The Assault is a little bit lighter, 1475 grams vs 1590 grams for the Campagnolo, and is tubeless compatible. Campagnolo offers an extra year on their warranty at three years. The Campagnolo is a deeper rim at 50mm vs the 41mm Reynolds, but the Reynolds is wider at 25mm vs 20.5 for the Campagnolo Bullet Ultra 50. Many companies would tell you that it’s a better design to use a shallower, wider, rim profile. I don’t have a wind tunnel to compare the two. So you’ll have to decide which marketing rings as more true to you.
Ultimately, the differences between the Campagnolo Bullet Ultra 50mm and the Reynolds Assault SLG are not huge. For me, the winning feature for Campagnolo is the aluminum brake track on the Bullet Ultra 50. I’m writing this from Portland, Oregon where it rains 154 days of the year. I think that all of the reputable companies have managed to build a carbon clincher that’s not going to come apart from heat on a descent, but aluminum is still the best brake surface, and that’s especially true in the rain. Remember, this is the “Do It All” project bike, I’ve done hill repeats in the rain pulling a trailer with my boy in it. The last thing I want at a time like that is an issue with braking.
Aluminum brake tracts still beat even the best carbon in the rain.
I do also want to note that the Shimano Dura-Ace 9000 C50 is a very worthy competitor that I left off the list. You can find them for almost exactly the same price, they both have an aluminum brake track, and although the C50 is just a bit heavier at 1672 grams, it’s also just a bit wider. The reason I left it off the list is that, as I mentioned earlier, there isn’t a Campagnolo freehub available. It might be worth considering for you, though.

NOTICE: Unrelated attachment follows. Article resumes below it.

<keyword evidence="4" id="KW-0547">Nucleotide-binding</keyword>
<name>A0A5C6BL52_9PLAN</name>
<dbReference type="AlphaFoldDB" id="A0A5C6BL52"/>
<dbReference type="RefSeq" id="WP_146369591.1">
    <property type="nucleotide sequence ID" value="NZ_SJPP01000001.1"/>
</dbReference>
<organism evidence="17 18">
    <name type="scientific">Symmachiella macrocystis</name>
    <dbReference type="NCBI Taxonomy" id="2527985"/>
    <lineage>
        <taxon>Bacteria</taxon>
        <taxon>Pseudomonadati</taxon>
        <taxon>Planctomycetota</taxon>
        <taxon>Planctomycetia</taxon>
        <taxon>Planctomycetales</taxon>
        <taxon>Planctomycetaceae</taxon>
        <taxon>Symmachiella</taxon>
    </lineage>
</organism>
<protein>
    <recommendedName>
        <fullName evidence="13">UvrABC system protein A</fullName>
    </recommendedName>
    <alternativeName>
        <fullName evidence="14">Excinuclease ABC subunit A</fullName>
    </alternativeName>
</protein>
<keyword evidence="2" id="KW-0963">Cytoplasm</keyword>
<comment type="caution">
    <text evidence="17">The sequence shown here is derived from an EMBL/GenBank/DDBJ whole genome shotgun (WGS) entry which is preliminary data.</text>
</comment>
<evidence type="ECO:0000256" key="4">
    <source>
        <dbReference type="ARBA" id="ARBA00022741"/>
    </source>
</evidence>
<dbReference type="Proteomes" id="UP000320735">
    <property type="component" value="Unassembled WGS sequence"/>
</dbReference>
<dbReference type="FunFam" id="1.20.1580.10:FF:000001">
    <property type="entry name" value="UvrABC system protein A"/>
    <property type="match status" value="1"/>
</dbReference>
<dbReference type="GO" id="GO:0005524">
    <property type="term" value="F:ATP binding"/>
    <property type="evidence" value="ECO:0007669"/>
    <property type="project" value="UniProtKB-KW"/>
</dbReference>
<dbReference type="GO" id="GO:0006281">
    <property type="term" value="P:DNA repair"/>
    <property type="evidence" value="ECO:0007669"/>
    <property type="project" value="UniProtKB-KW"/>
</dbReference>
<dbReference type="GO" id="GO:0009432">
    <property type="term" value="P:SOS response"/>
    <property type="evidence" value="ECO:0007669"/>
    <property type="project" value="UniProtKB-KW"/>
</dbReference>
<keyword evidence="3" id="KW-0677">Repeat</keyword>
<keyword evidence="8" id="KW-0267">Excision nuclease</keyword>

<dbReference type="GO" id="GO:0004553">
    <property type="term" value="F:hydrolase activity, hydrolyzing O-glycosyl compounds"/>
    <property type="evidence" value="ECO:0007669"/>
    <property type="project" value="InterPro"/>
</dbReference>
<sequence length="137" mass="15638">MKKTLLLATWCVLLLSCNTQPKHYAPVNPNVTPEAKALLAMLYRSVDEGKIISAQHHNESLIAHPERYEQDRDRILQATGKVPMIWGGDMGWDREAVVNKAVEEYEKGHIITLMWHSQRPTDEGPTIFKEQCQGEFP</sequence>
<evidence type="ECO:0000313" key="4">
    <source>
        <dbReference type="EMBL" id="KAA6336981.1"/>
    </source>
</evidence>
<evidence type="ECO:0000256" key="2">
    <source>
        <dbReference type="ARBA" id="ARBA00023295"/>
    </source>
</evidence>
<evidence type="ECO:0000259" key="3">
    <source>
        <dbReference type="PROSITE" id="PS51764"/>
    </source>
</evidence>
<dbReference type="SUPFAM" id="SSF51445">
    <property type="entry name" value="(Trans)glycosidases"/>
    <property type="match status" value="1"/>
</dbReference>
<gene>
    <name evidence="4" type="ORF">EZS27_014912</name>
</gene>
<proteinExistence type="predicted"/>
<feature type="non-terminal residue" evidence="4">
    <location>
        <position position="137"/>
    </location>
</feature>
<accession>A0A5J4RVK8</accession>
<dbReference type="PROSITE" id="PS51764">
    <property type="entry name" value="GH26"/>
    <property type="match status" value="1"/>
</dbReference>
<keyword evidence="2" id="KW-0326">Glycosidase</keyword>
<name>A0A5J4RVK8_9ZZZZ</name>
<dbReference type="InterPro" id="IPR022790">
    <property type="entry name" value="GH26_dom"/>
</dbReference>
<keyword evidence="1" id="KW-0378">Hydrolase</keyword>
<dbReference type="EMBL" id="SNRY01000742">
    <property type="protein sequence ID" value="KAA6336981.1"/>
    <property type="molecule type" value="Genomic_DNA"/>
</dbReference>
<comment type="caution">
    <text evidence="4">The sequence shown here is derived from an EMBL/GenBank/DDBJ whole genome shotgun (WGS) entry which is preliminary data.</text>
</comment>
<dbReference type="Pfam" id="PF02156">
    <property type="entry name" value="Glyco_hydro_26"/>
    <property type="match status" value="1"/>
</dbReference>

So how are they to actually ride? They are fantastic. They aren’t an ultra light climbing wheel with explosive acceleration, but they accelerate well and once they are up to speed, and I’m in my zen zone, that’s when the bike really comes alive. I’m not one to ride in gusty crosswinds a ton, but I’ve dealt with my share. These wheels do just fine. You can feel it, but when out with my team on a particularly gusty ride, there were quite a few people having real issues with their deep section wheels. I generally just put a bit of extra weight over the front, and they aren’t overly bothered by crosswinds.